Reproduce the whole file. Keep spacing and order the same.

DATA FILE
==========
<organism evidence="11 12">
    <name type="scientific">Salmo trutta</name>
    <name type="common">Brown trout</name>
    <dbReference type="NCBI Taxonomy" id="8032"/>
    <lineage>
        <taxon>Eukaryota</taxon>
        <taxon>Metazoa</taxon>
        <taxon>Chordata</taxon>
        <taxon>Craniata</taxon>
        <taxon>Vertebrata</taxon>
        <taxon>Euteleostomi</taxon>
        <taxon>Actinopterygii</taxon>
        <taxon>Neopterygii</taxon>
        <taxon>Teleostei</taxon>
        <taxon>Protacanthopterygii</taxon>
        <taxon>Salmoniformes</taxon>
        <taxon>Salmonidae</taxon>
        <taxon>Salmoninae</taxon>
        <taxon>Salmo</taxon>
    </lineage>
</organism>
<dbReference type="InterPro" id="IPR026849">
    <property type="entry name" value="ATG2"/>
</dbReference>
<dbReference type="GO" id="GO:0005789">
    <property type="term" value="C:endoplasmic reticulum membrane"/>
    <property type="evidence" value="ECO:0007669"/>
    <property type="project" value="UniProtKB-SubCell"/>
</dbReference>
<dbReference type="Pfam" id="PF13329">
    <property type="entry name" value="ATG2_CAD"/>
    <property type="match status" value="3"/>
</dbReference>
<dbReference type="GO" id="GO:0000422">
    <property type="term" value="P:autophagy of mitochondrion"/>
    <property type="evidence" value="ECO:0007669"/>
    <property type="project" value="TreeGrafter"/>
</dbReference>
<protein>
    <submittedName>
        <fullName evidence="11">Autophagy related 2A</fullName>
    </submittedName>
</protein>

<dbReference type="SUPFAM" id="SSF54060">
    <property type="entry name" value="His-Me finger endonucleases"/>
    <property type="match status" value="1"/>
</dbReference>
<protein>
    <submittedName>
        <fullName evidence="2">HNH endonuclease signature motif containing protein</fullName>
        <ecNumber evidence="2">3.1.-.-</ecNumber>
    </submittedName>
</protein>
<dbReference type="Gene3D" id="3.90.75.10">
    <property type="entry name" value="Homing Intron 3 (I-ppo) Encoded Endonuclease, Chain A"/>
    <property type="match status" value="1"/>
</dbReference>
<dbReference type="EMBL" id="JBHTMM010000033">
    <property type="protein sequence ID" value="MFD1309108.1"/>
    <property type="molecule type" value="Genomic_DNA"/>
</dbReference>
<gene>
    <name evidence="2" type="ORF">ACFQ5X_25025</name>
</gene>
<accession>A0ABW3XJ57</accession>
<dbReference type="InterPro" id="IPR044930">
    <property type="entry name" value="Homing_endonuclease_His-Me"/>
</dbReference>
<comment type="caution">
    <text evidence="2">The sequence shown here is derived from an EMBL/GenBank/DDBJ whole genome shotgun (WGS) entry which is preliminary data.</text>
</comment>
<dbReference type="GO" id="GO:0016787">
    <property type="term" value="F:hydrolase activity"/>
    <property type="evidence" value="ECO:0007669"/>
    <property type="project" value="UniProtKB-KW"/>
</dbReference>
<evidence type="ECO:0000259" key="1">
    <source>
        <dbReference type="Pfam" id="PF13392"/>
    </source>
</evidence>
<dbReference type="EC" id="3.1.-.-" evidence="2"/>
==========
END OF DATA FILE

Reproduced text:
<organism evidence="11 12">
    <name type="scientific">Salmo trutta</name>
    <name type="common">Brown trout</name>
    <dbReference type="NCBI Taxonomy" id="8032"/>
    <lineage>
        <taxon>Eukaryota</taxon>
        <taxon>Metazoa</taxon>
        <taxon>Chordata</taxon>
        <taxon>Craniata</taxon>
        <taxon>Vertebrata</taxon>
        <taxon>Euteleostomi</taxon>
        <taxon>Actinopterygii</taxon>
        <taxon>Neopterygii</taxon>
        <taxon>Teleostei</taxon>
        <taxon>Protacanthopterygii</taxon>
        <taxon>Salmoniformes</taxon>
        <taxon>Salmonidae</taxon>
        <taxon>Salmoninae</taxon>
        <taxon>Salmo</taxon>
    </lineage>
</organism>
<dbReference type="InterPro" id="IPR026849">
    <property type="entry name" value="ATG2"/>
</dbReference>
<dbReference type="GO" id="GO:0005789">
    <property type="term" value="C:endoplasmic reticulum membrane"/>
    <property type="evidence" value="ECO:0007669"/>
    <property type="project" value="UniProtKB-SubCell"/>
</dbReference>
<dbReference type="Pfam" id="PF13329">
    <property type="entry name" value="ATG2_CAD"/>
    <property type="match status" value="3"/>
</dbReference>
<dbReference type="GO" id="GO:0000422">
    <property type="term" value="P:autophagy of mitochondrion"/>
    <property type="evidence" value="ECO:0007669"/>
    <property type="project" value="TreeGrafter"/>
</dbReference>
<protein>
    <submittedName>
        <fullName evidence="11">Autophagy related 2A</fullName>
    </submittedName>
</protein>

<dbReference type="SUPFAM" id="SSF54060">
    <property type="entry name" value="His-Me finger endonucleases"/>
    <property type="match status" value="1"/>
</dbReference>
<protein>
    <submittedName>
        <fullName evidence="2">HNH endonuclease signature motif containing protein</fullName>
        <ecNumber evidence="2">3.1.-.-</ecNumber>
    </submittedName>
</protein>
<dbReference type="Gene3D" id="3.90.75.10">
    <property type="entry name" value="Homing Intron 3 (I-ppo) Encoded Endonuclease, Chain A"/>
    <property type="match status" value="1"/>
</dbReference>
<dbReference type="EMBL" id="JBHTMM010000033">
    <property type="protein sequence ID" value="MFD1309108.1"/>
    <property type="molecule type" value="Genomic_DNA"/>
</dbReference>
<gene>
    <name evidence="2" type="ORF">ACFQ5X_25025</name>
</gene>
<accession>A0ABW3XJ57</accession>
<dbReference type="InterPro" id="IPR044930">
    <property type="entry name" value="Homing_endonuclease_His-Me"/>
</dbReference>
<comment type="caution">
    <text evidence="2">The sequence shown here is derived from an EMBL/GenBank/DDBJ whole genome shotgun (WGS) entry which is preliminary data.</text>
</comment>
<dbReference type="GO" id="GO:0016787">
    <property type="term" value="F:hydrolase activity"/>
    <property type="evidence" value="ECO:0007669"/>
    <property type="project" value="UniProtKB-KW"/>
</dbReference>
<evidence type="ECO:0000259" key="1">
    <source>
        <dbReference type="Pfam" id="PF13392"/>
    </source>
</evidence>
<dbReference type="EC" id="3.1.-.-" evidence="2"/>